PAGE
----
Translation has to do with the meaning of concepts encoded as language for transmission. If the receiver does not comprehend meanings, the signal fails to impart information. Pertinent questions make this clearer.
Ask people who seek to regulate, tax, curb or abolish economic freedom or energy:
What is force?
What is energy?
What is Work?
What is power?
The response in most cases is either bovine incomprehension or a frantic outpouring of gibberish. Every one of the answers requires familiarity with dimensions of mass, length and time and interrelatedness of their units not easily mastered without some effort, typically near the age of suffrage.
Now ask anyone who wants to abridge, infringe, restrict or regulate individual rights:
What is government?
What is freedom?
What is a right?
What is political power?
And the response is again bafflement or barking. Indeed, the very act of asking anyone committed to the initiation of force a simple question immediately elicits suspicion. A robber, kidnapper or thief rightly fears prosecution, and the first thing a prosecutor does is ask questions. Similarly a stupid lout even fears questions on a test sheet for fear of being confronted with its own ignorance. Self-deception is key to imagining that you can initiate the use of force against others and gain by it.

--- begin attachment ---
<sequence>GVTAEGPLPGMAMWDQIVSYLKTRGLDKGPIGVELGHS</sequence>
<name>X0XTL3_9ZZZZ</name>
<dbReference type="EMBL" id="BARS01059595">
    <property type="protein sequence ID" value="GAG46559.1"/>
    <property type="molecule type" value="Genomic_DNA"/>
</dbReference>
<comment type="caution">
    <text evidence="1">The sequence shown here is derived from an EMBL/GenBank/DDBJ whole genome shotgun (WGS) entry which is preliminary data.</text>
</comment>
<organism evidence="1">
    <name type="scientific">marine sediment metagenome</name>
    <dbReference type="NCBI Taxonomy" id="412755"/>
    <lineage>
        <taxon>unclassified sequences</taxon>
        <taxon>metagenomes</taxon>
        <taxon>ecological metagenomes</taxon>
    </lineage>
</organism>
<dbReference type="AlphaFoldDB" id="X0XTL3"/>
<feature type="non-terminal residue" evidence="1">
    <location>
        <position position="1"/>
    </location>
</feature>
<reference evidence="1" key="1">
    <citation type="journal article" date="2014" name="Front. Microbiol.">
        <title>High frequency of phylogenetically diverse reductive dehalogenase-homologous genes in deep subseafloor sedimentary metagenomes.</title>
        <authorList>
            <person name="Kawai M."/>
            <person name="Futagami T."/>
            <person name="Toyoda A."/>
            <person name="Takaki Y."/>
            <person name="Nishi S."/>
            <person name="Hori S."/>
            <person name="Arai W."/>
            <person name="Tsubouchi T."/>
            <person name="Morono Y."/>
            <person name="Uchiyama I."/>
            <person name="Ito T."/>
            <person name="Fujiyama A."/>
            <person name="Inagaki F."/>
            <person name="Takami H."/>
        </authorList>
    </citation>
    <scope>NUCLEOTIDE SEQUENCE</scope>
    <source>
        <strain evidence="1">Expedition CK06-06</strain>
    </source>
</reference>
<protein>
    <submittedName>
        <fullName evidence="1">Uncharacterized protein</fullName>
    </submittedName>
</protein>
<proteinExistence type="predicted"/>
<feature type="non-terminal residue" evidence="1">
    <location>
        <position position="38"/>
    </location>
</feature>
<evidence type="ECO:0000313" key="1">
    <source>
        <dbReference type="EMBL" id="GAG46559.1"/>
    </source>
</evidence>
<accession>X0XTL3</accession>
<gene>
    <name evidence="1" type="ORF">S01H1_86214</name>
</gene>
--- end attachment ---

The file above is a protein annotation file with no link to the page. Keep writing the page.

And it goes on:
Ask freedom-divvying kleptocracy voters (the 96%) those eight questions. The ones with any notion of energy, work and power have less inclination to send men with guns to beat you out of your earnings because of “inequality” or impending doom by electrical stations you should fear, not examine. But they can be enlisted in a witch-hunt against birth control or personally enjoyable plant leaves.
The ones that grasp some notions of government, rights and political power but balk at physical reality are easily convinced that the End is Nigh because of an insufficiency of taxation and related government coercion. This lot is always ready to send armed men to ban electrical generating plants or try to repeal the Second Amendment. Republican, Democrat, Communist and Green voters can be counted on to get most of those questions as wrong as 2+2=5.
But if you ask a Libertarian–someone who actually pays dues and votes–chances you will get meaningful answers to most of those questions. As a kicker, you might ask: By what standard shall we distinguish between right and wrong?